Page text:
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The Whale: A Love Story-6


In the summer of 1850, Herman Melville finds himself hounded by creditors and afraid his writing career might be coming to an end—his last three novels have been commercial failures and the critics have turned against him. In despair, Melville takes his family for a vacation to his cousin’s farm in the Berkshires, where he meets Nathaniel Hawthorne at a picnic—and his life turns upside down.
The Whale chronicles the love affair that grows out of that serendipitous afternoon. Already in debt, Melville recklessly borrows money to purchase a local farm in order to remain near Hawthorne, his newfound muse. The two develop a deep connection marked by tensions and estrangements, and feelings both shared and suppressed.
Melville dedicated 
Moby-Dick to Hawthorne, and Mark Beauregard’s novel fills in the story behind that dedication with historical accuracy and exquisite emotional precision, reflecting his nuanced reading of the real letters and journals of Melville, Hawthorne, Oliver Wendell Holmes, and others. An exuberant tale of longing and passion, The Whale captures not only a transformative relationship—long the subject of speculation—between two of our most enduring authors, but also their exhilarating moment in history, when a community of high-spirited and ambitious writers was creating truly American literature for the first time.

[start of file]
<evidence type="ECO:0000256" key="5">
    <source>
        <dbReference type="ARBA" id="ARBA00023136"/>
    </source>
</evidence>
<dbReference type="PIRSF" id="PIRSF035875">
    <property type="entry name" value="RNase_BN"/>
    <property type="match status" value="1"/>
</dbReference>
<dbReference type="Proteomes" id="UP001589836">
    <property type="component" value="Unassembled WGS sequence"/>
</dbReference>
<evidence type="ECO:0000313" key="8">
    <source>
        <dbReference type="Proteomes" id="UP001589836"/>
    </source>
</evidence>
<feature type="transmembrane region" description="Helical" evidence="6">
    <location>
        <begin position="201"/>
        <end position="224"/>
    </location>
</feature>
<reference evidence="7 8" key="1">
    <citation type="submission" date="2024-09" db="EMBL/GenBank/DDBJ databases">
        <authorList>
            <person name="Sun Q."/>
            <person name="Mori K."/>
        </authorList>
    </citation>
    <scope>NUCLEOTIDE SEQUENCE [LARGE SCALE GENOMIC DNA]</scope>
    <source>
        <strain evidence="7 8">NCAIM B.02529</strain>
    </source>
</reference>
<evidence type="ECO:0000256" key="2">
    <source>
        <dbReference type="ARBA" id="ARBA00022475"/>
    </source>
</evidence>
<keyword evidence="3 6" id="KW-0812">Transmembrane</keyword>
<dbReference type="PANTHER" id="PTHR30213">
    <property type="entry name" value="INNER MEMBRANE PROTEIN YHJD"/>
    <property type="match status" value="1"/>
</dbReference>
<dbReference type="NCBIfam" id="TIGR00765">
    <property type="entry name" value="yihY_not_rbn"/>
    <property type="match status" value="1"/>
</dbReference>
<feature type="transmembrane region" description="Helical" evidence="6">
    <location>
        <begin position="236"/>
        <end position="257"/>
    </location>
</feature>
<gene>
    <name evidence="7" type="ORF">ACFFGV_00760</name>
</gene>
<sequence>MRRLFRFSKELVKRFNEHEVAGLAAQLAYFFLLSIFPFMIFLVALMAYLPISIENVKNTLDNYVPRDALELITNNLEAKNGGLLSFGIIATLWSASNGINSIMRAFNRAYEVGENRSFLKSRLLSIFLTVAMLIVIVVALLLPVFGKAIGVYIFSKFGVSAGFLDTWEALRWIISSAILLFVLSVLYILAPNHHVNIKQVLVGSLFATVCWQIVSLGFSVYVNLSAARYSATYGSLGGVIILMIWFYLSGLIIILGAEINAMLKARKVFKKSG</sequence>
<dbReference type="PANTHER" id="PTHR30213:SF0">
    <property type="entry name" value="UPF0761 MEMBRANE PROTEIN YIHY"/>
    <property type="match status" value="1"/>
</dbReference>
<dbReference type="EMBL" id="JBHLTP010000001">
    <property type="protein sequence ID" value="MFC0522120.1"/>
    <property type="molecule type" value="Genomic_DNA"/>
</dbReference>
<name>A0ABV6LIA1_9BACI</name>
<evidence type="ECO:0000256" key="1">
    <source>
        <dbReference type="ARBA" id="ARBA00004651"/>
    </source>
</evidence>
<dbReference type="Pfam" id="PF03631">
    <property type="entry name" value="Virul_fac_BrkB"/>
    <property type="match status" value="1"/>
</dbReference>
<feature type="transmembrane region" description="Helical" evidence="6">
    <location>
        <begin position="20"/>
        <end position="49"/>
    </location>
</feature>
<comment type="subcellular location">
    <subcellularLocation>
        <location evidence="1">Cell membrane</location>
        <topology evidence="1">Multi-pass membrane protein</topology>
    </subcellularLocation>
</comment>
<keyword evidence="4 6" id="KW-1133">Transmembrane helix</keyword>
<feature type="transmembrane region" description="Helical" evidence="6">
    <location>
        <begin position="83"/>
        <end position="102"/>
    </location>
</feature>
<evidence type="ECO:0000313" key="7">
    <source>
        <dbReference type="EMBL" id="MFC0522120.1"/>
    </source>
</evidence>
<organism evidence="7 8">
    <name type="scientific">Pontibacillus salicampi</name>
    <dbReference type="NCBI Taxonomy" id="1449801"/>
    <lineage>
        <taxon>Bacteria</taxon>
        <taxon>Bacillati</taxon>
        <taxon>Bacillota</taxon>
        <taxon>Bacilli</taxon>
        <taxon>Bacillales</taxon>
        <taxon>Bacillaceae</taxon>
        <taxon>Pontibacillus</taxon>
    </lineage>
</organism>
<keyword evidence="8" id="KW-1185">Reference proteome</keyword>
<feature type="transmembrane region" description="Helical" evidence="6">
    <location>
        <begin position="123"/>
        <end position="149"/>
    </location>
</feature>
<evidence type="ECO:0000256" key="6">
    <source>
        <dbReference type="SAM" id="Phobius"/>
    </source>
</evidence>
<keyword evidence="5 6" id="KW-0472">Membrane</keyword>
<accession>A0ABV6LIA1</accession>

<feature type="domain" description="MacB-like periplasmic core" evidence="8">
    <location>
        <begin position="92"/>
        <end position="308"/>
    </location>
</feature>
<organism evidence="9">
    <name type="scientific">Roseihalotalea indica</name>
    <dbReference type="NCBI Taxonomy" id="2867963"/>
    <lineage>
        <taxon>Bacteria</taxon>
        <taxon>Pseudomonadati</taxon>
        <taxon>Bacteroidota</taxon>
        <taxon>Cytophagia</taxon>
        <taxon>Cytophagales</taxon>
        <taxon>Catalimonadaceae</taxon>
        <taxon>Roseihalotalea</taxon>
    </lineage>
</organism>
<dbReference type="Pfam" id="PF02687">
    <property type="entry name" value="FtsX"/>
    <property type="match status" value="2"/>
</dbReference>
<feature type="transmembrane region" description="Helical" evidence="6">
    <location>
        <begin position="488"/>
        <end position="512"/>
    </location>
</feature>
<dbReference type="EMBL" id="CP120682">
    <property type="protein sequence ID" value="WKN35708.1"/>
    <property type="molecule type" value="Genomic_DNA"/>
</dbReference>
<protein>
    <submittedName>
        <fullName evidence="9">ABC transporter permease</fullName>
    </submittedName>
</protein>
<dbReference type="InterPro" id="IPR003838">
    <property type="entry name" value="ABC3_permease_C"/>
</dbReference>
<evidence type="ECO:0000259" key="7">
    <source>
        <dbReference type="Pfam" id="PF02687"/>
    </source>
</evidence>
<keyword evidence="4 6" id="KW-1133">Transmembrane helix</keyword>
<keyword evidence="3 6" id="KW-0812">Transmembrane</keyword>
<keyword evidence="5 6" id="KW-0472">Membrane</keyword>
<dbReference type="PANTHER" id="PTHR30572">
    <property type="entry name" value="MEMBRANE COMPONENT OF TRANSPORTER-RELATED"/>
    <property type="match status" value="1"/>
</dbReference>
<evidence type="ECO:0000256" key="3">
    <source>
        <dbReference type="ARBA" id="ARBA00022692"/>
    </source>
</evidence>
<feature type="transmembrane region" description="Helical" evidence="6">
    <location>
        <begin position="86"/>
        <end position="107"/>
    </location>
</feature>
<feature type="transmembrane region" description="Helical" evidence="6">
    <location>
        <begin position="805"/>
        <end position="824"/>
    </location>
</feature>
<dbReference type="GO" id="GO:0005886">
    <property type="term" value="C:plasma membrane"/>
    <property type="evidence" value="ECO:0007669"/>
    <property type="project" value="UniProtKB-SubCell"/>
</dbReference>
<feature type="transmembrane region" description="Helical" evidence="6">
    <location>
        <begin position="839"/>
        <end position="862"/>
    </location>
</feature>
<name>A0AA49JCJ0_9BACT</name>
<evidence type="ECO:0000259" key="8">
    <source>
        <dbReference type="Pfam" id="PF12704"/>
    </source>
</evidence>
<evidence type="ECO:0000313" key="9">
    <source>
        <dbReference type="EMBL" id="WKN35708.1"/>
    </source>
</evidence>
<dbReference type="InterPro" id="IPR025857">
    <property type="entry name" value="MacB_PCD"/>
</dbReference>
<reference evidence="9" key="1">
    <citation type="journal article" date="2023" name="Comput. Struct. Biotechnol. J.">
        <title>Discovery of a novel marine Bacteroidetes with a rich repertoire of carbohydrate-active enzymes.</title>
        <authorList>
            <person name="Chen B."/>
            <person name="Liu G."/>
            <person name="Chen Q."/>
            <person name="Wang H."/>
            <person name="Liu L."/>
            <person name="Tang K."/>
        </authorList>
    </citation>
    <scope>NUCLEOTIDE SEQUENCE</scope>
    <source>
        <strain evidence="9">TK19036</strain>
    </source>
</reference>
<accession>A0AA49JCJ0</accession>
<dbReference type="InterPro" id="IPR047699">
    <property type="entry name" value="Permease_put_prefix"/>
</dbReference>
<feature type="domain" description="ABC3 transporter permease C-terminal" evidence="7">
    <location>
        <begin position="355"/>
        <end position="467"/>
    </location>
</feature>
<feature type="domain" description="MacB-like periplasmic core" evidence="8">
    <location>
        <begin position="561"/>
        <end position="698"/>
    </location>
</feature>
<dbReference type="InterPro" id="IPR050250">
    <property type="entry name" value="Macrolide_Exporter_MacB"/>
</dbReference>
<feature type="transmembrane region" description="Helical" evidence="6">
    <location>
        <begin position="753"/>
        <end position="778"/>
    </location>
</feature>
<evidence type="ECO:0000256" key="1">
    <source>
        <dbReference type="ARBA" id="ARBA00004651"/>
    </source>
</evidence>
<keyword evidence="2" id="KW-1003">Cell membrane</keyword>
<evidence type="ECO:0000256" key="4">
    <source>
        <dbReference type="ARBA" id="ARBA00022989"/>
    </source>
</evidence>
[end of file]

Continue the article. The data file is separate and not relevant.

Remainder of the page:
Book Reviews: 
The Whale is fiction, of course, although the author is careful to depart as little as possible from the historical record, but the accuracy of the premise is of less interest than Beauregard’s immense skill in rendering Melville’s inner voice—an impressive feat of authorly ventriloquism. Beauregard has captured the true hide and grit of that God- and nature-haunted 19th-century mind in all its rough, baroque, oddly tender poetry.”
—The Washington Post

“Vivid and beautifully written, smart, and achingly sensual, this novel is at once a passionate love story and a gripping portrait of an artist wrestling with himself on the cusp of his greatest achievement. A potent and transporting read.”
—Madeline Miller, author of The Song of Achilles

“A brilliantly conceived, sparklingly written, carefully researched, and moving account of the surprising relationship between Hawthorne and Melville, as well as a credible and poignant story of the sufferings, sorrows, flights of fancy, and plain hard work that went into the writing of a great book: Moby Dick.”
—Sheila Kohler, author of Becoming Jane Eyre